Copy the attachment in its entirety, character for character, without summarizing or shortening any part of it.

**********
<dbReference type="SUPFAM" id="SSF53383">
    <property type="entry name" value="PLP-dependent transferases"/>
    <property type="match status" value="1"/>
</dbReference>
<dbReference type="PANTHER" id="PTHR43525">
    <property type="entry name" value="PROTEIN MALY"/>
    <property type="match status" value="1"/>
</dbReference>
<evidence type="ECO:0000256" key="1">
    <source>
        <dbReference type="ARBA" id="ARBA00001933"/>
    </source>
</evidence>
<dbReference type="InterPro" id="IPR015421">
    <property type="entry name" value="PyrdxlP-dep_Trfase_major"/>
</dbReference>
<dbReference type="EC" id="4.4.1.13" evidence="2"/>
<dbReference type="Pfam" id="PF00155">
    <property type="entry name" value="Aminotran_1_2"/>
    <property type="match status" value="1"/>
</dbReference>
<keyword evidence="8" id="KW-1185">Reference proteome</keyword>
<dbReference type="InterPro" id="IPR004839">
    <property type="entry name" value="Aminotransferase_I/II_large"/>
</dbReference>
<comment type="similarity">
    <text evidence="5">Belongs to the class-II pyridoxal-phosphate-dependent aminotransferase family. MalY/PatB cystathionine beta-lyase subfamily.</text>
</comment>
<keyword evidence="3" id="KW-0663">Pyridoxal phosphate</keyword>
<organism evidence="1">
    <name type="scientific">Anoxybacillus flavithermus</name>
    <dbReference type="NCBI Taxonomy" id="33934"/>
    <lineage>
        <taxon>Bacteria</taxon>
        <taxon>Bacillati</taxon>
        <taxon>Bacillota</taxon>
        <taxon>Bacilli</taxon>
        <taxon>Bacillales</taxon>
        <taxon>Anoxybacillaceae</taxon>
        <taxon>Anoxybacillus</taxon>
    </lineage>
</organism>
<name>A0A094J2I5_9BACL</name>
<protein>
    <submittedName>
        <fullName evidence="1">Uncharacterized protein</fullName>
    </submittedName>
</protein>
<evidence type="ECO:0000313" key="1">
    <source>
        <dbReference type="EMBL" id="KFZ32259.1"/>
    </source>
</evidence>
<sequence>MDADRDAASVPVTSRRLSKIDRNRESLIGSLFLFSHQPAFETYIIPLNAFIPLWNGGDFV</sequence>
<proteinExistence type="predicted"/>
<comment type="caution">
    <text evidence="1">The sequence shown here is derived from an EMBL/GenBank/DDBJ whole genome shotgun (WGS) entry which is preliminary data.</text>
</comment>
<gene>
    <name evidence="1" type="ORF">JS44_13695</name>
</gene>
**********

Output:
<dbReference type="SUPFAM" id="SSF53383">
    <property type="entry name" value="PLP-dependent transferases"/>
    <property type="match status" value="1"/>
</dbReference>
<dbReference type="PANTHER" id="PTHR43525">
    <property type="entry name" value="PROTEIN MALY"/>
    <property type="match status" value="1"/>
</dbReference>
<evidence type="ECO:0000256" key="1">
    <source>
        <dbReference type="ARBA" id="ARBA00001933"/>
    </source>
</evidence>
<dbReference type="InterPro" id="IPR015421">
    <property type="entry name" value="PyrdxlP-dep_Trfase_major"/>
</dbReference>
<dbReference type="EC" id="4.4.1.13" evidence="2"/>
<dbReference type="Pfam" id="PF00155">
    <property type="entry name" value="Aminotran_1_2"/>
    <property type="match status" value="1"/>
</dbReference>
<keyword evidence="8" id="KW-1185">Reference proteome</keyword>
<dbReference type="InterPro" id="IPR004839">
    <property type="entry name" value="Aminotransferase_I/II_large"/>
</dbReference>
<comment type="similarity">
    <text evidence="5">Belongs to the class-II pyridoxal-phosphate-dependent aminotransferase family. MalY/PatB cystathionine beta-lyase subfamily.</text>
</comment>
<keyword evidence="3" id="KW-0663">Pyridoxal phosphate</keyword>
<organism evidence="1">
    <name type="scientific">Anoxybacillus flavithermus</name>
    <dbReference type="NCBI Taxonomy" id="33934"/>
    <lineage>
        <taxon>Bacteria</taxon>
        <taxon>Bacillati</taxon>
        <taxon>Bacillota</taxon>
        <taxon>Bacilli</taxon>
        <taxon>Bacillales</taxon>
        <taxon>Anoxybacillaceae</taxon>
        <taxon>Anoxybacillus</taxon>
    </lineage>
</organism>
<name>A0A094J2I5_9BACL</name>
<protein>
    <submittedName>
        <fullName evidence="1">Uncharacterized protein</fullName>
    </submittedName>
</protein>
<evidence type="ECO:0000313" key="1">
    <source>
        <dbReference type="EMBL" id="KFZ32259.1"/>
    </source>
</evidence>
<sequence>MDADRDAASVPVTSRRLSKIDRNRESLIGSLFLFSHQPAFETYIIPLNAFIPLWNGGDFV</sequence>
<proteinExistence type="predicted"/>
<comment type="caution">
    <text evidence="1">The sequence shown here is derived from an EMBL/GenBank/DDBJ whole genome shotgun (WGS) entry which is preliminary data.</text>
</comment>
<gene>
    <name evidence="1" type="ORF">JS44_13695</name>
</gene>